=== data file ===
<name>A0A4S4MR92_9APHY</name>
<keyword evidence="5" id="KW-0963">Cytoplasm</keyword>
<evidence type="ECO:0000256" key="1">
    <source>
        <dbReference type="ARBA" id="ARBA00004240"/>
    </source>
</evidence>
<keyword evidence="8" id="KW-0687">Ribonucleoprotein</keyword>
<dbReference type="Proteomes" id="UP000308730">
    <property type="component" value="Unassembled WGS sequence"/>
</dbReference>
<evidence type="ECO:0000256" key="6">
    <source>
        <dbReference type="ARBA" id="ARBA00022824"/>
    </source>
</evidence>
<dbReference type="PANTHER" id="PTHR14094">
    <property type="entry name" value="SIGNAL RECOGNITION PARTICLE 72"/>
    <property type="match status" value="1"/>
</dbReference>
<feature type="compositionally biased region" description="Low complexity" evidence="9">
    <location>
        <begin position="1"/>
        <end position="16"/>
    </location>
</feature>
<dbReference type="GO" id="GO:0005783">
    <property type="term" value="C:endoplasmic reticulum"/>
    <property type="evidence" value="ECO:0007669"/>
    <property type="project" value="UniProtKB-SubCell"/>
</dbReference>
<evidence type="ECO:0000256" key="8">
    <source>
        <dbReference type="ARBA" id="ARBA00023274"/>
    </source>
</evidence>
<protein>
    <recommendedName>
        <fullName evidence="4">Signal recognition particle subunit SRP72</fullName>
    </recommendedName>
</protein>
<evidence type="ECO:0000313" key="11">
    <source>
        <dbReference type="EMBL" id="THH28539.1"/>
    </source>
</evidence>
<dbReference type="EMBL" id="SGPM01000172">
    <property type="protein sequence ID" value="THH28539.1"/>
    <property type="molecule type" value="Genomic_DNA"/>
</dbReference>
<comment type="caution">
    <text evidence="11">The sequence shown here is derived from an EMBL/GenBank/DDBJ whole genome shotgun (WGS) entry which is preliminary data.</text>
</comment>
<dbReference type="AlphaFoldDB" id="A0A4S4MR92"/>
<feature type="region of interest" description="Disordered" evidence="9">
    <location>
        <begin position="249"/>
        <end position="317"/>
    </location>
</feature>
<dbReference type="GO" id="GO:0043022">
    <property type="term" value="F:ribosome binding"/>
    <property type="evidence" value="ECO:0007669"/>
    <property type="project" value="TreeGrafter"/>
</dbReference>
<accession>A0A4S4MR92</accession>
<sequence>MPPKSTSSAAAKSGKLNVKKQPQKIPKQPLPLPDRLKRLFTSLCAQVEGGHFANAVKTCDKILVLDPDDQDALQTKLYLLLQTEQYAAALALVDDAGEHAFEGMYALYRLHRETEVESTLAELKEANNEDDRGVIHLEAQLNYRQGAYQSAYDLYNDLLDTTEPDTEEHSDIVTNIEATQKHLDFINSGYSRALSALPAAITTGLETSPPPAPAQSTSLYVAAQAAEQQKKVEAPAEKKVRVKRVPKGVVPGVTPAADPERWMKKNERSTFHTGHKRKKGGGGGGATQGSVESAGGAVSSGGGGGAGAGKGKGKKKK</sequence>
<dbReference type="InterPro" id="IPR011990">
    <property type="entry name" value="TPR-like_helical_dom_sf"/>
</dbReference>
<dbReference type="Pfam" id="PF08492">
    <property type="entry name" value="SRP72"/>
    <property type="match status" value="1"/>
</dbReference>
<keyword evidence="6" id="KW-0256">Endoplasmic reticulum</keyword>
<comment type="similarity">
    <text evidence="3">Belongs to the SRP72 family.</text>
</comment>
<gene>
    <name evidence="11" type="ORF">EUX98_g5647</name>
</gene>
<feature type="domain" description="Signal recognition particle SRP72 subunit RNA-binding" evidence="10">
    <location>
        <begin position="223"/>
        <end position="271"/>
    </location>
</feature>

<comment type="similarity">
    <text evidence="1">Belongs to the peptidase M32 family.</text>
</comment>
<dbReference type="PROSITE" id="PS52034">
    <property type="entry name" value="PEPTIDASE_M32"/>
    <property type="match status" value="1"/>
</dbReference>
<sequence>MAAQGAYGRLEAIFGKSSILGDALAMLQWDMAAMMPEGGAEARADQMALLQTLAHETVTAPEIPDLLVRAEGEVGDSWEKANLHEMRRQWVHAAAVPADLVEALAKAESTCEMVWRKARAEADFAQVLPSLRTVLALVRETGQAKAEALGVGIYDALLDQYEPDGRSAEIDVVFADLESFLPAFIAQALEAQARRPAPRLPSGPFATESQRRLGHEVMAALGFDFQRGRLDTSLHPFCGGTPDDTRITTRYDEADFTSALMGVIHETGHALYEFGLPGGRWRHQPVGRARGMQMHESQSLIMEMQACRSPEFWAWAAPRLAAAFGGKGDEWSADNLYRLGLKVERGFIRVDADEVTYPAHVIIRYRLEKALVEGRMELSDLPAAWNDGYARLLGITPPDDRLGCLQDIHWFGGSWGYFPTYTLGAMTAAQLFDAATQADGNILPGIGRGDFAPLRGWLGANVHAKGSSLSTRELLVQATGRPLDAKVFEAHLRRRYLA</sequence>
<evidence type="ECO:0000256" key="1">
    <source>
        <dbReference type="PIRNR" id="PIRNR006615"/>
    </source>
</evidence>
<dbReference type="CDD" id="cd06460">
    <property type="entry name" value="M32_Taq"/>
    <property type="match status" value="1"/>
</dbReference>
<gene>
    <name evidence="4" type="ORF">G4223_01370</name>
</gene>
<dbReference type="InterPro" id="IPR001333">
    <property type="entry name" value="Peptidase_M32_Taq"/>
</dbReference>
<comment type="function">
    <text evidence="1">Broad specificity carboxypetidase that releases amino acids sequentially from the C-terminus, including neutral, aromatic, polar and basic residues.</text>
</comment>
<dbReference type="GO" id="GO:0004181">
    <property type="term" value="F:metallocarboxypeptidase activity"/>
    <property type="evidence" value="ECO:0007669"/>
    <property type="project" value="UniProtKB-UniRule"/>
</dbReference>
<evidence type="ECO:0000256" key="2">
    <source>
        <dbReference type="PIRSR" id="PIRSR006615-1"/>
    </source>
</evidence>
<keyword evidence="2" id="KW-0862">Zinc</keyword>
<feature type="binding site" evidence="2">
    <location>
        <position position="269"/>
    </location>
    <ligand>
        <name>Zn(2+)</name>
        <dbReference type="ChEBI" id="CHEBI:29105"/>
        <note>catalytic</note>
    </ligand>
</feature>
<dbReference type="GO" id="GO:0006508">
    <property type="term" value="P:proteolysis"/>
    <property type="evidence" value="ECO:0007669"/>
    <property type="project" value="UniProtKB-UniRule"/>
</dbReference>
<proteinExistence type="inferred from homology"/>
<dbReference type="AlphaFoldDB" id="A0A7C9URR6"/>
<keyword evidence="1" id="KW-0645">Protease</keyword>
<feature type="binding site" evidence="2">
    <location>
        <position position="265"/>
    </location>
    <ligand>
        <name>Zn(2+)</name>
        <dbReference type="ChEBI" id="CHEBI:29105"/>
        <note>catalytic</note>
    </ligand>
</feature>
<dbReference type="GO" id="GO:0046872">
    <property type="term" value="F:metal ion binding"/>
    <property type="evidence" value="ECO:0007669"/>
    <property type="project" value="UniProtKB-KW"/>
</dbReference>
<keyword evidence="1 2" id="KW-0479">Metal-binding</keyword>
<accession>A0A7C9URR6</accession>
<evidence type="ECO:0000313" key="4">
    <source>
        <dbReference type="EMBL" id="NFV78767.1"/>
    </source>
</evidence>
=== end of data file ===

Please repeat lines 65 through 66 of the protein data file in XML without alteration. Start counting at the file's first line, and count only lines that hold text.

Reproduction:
</dbReference>
<accession>A0A4S4MR92</accession>